Love Letters
Shikha Malaviya

After Arvind Krishna Mehrotra’s Engraving of a Bison on Stone

The letters will be brief and colorful and leave a residue of spilt oil and blood. They will be an enduring sort, of wars that sand blew over, turning casualties into rock formations that look prettiest at dusk. Hundreds of years later, our children’s children will claim them and think they are just as beautiful as the wadis of Petra. The tour guide’s voice will move them along gently, like a herd of cows shepherded from one meadow to another. They will feel that ancient ache, the way our ancestors did stumbling upon the first cave wall drawings of bison, and they will weep knowing they aren’t the first, and it will feel like burning one’s hand while lighting a fire to stay warm, pain spreading from the fingers to the heart.


September 9, 2012
Shikha Malaviya

(A poem in 9 hours)


1 PM, Bangalore, Sunday brunch

The sting of sea salt on our tongues
we chase down tequila shots
screaming chug! chug! chug!
Our hips swaying badly
to Bollywood beats
telling us the party has
just begun

Remainders of an ordered feast
green curry smudged
on the forehead of a table
and after the fact
a melamine pile
plates balanced precariously
a half-eaten momo
in the shape of a smile
grinning back at us

As the neighbors’ loud laundry
flaps in the warm Bangalore wind
tied in triplicate to
the security camera pole
how ugly it is we all complain
tenants should be screened
we all agree
someone is always watching
don’t they know
as you snap a picture
with your mobile phone

Could there be a better way to spend a Sunday?


5 PM, Narmada Valley, dam protest

The belly of this land
is about to burst
a dam full of consternation
and their heads skim the water
like a string of beads
round and brown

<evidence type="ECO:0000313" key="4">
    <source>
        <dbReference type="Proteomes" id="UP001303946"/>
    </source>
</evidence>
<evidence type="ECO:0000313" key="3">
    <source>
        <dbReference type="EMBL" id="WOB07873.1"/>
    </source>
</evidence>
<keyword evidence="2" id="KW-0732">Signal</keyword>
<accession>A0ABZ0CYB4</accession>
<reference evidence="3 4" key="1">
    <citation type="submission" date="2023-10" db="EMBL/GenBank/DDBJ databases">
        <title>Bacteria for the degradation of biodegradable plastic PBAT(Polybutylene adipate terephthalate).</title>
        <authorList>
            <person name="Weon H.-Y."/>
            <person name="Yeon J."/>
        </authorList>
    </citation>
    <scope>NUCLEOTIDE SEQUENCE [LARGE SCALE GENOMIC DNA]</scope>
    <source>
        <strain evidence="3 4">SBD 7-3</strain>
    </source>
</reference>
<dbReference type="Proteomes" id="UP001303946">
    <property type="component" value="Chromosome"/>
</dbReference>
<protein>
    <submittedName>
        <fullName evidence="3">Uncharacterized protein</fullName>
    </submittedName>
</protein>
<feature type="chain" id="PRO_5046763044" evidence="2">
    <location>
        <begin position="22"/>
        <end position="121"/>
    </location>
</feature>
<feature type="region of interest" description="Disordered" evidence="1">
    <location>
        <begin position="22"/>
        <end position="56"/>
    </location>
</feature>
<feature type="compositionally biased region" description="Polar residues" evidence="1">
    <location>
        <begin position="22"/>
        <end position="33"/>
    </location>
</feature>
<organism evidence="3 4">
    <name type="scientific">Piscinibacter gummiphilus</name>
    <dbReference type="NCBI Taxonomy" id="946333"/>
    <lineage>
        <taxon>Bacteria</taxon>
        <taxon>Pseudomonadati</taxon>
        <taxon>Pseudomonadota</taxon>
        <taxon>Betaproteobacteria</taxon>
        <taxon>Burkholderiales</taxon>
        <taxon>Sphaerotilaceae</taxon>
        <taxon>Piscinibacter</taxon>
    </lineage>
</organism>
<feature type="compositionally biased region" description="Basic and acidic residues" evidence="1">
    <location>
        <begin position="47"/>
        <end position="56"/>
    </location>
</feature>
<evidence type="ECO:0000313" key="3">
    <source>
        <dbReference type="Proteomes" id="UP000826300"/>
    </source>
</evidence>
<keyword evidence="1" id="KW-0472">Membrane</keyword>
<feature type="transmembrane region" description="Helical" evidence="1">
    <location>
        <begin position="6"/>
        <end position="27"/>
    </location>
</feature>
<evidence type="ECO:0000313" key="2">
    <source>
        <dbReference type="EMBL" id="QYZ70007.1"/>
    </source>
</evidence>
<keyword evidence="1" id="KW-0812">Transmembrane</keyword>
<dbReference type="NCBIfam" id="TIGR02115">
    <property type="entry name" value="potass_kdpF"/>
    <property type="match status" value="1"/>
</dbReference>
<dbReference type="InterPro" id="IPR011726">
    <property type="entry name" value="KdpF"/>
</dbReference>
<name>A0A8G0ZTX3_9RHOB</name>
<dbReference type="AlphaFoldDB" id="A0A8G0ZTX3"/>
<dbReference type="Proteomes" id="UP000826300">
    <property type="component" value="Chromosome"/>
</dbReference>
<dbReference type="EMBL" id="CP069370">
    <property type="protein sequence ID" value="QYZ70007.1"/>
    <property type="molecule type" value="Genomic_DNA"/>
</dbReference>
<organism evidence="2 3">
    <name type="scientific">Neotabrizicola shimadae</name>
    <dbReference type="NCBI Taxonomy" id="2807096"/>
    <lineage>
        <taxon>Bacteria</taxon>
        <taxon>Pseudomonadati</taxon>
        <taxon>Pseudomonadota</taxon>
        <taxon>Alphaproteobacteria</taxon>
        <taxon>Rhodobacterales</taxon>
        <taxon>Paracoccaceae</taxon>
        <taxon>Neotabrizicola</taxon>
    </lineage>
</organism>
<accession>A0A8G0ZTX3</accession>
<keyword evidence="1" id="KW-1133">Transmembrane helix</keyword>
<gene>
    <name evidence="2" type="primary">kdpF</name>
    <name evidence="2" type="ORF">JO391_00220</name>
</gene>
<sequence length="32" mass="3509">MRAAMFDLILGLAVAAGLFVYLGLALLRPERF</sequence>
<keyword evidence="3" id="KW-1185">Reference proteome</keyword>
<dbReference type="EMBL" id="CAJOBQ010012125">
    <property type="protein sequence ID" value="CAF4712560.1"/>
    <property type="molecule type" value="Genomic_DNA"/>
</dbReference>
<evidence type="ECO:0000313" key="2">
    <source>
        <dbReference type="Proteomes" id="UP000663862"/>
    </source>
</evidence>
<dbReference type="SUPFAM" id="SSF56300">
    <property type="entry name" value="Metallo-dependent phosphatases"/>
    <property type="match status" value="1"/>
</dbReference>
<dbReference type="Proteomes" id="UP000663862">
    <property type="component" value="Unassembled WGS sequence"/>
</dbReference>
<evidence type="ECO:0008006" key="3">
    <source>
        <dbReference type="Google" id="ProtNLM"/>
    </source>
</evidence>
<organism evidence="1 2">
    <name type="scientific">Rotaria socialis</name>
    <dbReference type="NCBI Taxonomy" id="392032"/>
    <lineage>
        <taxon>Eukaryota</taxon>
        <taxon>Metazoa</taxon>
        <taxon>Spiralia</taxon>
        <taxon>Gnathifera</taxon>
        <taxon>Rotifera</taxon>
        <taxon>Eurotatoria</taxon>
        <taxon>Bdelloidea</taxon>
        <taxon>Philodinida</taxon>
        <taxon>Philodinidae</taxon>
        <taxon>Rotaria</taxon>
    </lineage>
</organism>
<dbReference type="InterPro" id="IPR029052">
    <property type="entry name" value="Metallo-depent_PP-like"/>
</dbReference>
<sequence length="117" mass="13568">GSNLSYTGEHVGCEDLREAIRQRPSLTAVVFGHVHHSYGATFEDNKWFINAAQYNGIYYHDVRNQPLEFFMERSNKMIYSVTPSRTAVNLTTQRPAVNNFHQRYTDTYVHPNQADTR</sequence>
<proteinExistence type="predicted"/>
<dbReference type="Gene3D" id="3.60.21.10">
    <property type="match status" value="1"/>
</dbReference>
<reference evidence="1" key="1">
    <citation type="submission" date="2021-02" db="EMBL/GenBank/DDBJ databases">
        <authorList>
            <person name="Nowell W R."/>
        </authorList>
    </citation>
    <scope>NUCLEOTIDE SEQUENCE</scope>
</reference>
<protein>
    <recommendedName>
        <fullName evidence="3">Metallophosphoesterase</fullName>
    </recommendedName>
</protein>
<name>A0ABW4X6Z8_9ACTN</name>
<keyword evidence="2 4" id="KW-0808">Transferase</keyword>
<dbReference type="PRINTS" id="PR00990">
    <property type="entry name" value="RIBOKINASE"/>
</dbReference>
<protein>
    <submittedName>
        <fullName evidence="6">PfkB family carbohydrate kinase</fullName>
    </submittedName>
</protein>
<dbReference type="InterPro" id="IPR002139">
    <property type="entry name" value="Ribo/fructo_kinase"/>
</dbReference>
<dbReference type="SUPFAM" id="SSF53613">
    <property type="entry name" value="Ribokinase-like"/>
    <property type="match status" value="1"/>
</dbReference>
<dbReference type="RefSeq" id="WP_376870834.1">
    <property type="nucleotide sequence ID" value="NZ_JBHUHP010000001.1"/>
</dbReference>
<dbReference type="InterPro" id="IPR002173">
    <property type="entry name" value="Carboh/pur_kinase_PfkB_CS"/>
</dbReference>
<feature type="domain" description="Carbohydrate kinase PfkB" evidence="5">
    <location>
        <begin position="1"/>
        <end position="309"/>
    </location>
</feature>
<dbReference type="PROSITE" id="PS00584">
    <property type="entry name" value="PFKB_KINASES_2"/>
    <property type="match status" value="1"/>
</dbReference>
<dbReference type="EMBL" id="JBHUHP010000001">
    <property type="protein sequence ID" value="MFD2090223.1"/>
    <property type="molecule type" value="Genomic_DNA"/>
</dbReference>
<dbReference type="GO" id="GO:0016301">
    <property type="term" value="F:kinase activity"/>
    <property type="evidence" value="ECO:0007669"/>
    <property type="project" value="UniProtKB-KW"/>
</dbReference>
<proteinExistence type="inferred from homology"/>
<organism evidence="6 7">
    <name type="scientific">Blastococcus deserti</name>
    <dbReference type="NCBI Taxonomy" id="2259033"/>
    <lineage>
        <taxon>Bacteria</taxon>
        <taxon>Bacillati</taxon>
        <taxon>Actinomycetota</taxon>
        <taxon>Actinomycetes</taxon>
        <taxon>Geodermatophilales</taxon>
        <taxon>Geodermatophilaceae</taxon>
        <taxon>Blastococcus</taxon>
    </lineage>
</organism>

with a translucent green glow
from plastic bags that keep heads dry
their chins making ripples
when they move side to side
in murky waters

We will stand until
they make it recede
until our homes re-emerge
like the Loch Ness Monster
till then our toes burrow
into the mud
and like a lotus, our determination
is growing and growing


10 PM, Kudankulam, Tamil Nadu, nuclear reactor protest

Tonight, underneath starry skies
a soft glow, diffusing hope
we lie in crooked rows, our hands
and toes grazing each other
to save what is ours

This body that shields us from heat and cold
that forms a cage with bones
to protect what is soft
cannot deflect rays
that are as toxic as your intentions
fission, fusion are words we do not know
but we understand the anatomy of violation
a reactor lights a fire
that silently scalds and peels and pierces
turning our bodies 
into kindling


The same canopy of stars
we all draw as blankets
the same rhythmic beating of hearts
thumping in rib cages
the same long stalk of larynx
letting out a scream or a song
as we come together
and fall apart
on this day of rest
and prayer

– from Geography of Tongues


Photograph: Lascaux / Don’s Maps

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Shikha Malaviya
Shikha Malaviya is an Indo-American poet and writer. Her book, ‘Geography of Tongues,’ has been featured in The Times of India Literary Carnival, Prakriti and other literary festivals. Shikha is co-founder of The (Great) Indian Poetry Collective, a literary press dedicated to new poetic voices from India. Her poetry has been nominated for the Pushcart Prize and published in journals such as Prairie Schooner, The Indian Quarterly and Drunken Boat. She currently lives in the San Francisco bay area. Website: